Circle Project

soil-1The Rio Grande Watershed Conservation and Education Initiative  (RGWCEI) is proud to be the educational partner in the Center and Rio Grande Conservation Districts “Circle Project”. The focus of this collaborative project is to promote the viability of agriculture and focus on its long-term sustainability through soil health.

The construction of this agriculture education center was possible through the cooperation of local farming and ranching owners working with the Center and Rio Grande Conservation Districts. Long time spinach and lettuce growers, Dave and Martha Schreck, worked hand-in-hand with project partners negotiating a reasonable cost for the circle located on Highway 285 and the 10 North in Rio Grande County. Their belief in continuing the conservation that they had started on the circle and forwarding agriculture education general is what peaked their interest and brought them to the table. The Scherck’s have provided complete logs on the soil and water use on the circle, which will allow the districts to move forward with some great data!

Ty Ryland discusses soil health and cover crop practices.Trinchera Blanca Ranch manager Ty Ryland, helped make the purchase of the Circle possible by securing a generous sponsorship grant from Louis Bacon’s Trinchera Blanca Foundation. His interest in the project and in furthering conservation through soil health along with the work he had done with RGWCEI and the conservation districts, as an agriculture education partner was crucial to its success.

The value of agriculture is understated for the average person. It has long been RGWCEI’s educational goal to change that. We have always focused on the conservation side of agriculturists and the value they place on the wise use of our natural resources. This will be the focus of the “Circle Project”.

Alfalfa crop on circle.Farming is a business and like all businesses there is work going on trying to keep a balance between the inputs, what it takes to grow a crop, and the outcomes, crop yield and marketability. This is tenuous. Ty Ryland from Trinchera Blanca Ranch knows this first hand.  “We farm and ranch, and in doing so manage a variety of natural resources. The agricultural economy is vital to the San Luis Valley economy and for each of us in so many ways. The more we can get people to understand and support it the better we all are.”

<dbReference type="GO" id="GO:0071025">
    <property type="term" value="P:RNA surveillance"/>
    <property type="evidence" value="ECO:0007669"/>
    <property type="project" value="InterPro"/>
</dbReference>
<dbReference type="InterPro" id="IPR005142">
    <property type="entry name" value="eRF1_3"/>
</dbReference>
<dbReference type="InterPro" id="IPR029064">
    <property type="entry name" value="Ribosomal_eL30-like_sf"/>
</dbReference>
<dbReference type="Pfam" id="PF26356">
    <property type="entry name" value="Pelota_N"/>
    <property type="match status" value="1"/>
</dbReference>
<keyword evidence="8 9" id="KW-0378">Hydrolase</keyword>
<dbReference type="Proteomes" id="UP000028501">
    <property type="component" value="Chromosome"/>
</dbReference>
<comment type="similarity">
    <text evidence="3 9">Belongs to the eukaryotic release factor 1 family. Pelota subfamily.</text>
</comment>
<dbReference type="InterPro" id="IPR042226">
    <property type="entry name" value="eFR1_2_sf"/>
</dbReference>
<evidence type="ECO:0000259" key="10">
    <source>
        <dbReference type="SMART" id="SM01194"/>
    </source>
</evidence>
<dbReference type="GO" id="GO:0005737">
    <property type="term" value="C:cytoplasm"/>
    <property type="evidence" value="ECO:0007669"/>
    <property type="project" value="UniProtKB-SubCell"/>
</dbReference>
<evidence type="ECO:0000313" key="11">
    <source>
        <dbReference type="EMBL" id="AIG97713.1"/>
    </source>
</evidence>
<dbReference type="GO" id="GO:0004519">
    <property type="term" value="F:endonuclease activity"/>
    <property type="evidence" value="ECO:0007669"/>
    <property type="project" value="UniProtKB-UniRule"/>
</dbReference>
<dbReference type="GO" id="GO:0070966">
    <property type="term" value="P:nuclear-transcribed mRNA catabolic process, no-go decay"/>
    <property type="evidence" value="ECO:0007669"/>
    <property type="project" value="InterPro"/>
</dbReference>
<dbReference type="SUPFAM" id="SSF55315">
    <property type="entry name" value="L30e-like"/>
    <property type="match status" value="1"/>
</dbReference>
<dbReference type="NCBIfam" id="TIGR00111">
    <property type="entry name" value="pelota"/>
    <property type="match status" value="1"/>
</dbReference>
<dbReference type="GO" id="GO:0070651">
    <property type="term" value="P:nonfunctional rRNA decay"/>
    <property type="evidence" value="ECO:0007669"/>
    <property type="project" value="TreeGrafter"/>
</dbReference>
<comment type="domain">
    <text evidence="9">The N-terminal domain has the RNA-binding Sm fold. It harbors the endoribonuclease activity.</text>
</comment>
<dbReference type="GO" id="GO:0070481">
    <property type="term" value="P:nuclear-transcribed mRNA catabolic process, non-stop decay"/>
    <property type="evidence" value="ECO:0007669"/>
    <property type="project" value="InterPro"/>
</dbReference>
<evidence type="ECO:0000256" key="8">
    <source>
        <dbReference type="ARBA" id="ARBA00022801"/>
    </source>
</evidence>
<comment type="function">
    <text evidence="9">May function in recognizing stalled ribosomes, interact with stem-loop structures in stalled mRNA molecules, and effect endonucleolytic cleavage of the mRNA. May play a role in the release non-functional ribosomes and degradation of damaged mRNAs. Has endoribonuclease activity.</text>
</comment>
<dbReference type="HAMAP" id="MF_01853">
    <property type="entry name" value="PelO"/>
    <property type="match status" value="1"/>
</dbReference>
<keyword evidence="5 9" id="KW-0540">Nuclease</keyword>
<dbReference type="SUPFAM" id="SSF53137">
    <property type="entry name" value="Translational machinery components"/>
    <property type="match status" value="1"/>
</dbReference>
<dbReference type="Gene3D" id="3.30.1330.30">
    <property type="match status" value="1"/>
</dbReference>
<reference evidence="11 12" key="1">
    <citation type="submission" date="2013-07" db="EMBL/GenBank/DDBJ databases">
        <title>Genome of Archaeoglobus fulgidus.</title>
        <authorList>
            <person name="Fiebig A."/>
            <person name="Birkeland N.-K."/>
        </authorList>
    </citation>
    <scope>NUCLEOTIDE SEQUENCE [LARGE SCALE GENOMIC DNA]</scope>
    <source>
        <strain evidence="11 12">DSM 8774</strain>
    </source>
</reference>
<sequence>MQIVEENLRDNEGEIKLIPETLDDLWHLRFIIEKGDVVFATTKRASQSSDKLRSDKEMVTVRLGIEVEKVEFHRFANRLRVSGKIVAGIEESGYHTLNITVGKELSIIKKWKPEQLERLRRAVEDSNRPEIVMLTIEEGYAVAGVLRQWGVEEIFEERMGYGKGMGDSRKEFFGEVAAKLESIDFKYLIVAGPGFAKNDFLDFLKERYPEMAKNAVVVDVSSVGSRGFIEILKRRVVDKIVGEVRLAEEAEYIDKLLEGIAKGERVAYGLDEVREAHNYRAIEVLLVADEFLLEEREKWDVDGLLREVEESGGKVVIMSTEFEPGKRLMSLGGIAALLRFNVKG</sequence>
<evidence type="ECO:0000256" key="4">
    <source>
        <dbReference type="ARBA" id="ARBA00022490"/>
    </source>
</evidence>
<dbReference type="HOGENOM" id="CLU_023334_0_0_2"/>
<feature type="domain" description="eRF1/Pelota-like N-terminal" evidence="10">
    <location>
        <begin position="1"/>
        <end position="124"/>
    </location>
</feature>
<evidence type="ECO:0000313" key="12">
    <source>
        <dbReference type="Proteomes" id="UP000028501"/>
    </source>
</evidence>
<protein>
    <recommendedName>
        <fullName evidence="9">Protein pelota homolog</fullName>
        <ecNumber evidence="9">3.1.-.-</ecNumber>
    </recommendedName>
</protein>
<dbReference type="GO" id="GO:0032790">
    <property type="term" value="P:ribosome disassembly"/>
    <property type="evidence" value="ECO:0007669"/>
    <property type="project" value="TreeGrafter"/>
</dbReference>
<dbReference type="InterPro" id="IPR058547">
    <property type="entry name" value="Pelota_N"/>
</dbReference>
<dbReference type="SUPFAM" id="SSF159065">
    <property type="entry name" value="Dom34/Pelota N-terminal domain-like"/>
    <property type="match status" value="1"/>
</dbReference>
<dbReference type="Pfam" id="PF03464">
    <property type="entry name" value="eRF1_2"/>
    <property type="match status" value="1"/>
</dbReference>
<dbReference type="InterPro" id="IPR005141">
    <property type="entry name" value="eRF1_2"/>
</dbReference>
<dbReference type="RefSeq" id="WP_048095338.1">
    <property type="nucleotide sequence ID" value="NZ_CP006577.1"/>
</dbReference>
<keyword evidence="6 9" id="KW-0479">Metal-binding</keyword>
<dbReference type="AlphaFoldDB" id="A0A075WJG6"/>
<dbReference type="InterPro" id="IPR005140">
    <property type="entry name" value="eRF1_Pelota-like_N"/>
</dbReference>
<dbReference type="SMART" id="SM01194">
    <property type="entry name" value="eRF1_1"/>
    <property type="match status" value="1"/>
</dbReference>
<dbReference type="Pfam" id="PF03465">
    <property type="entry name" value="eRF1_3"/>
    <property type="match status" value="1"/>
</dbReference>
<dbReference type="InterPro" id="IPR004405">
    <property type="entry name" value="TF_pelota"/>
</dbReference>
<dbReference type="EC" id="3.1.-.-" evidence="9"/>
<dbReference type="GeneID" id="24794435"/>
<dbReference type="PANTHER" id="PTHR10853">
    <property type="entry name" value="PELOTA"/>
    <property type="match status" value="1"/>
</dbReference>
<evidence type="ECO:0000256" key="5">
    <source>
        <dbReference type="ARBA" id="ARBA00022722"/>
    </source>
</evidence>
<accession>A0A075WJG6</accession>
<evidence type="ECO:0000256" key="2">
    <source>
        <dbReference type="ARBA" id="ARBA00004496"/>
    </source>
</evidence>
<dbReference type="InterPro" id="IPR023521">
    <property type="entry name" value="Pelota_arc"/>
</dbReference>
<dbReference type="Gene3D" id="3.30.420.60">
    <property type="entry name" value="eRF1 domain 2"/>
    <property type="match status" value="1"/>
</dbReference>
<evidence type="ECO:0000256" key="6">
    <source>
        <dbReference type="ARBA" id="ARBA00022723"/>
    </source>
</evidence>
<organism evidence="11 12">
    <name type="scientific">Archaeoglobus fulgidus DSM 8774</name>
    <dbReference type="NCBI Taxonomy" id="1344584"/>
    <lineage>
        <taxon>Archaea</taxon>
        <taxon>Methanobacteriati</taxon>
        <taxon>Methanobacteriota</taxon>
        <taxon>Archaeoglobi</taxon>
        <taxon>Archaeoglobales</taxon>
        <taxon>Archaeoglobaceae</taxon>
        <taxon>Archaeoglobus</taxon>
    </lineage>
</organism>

Ground breaking for building on 8/8/2012.The nature of the “Circle Project” will be multi-faceted.  It will become a teaching and learning site for children to understand where their food comes from, and at the same time be able to do small “farming” projects on the corners. For the small acreage landowners, it will provide a place to come to get resource questions answered and attend trainings on rotational grazing, windbreaks and cross fencing. For the producer, the site will be a working circle - growing a rotation of potatoes and green manure crops, less the commercial inputs. 


Anti-discrimination Policy: The Rio Grande Watershed Conservation Education Program prohibits discrimination in all its programs and activities on the basis of race, color, national origin, age, disability, and where applicable, sex, marital status, familial status, parental status, religion, sexual orientation, genetic information, political beliefs, reprisal, or because all or a part of an individual's income is derived from any public assistance program.

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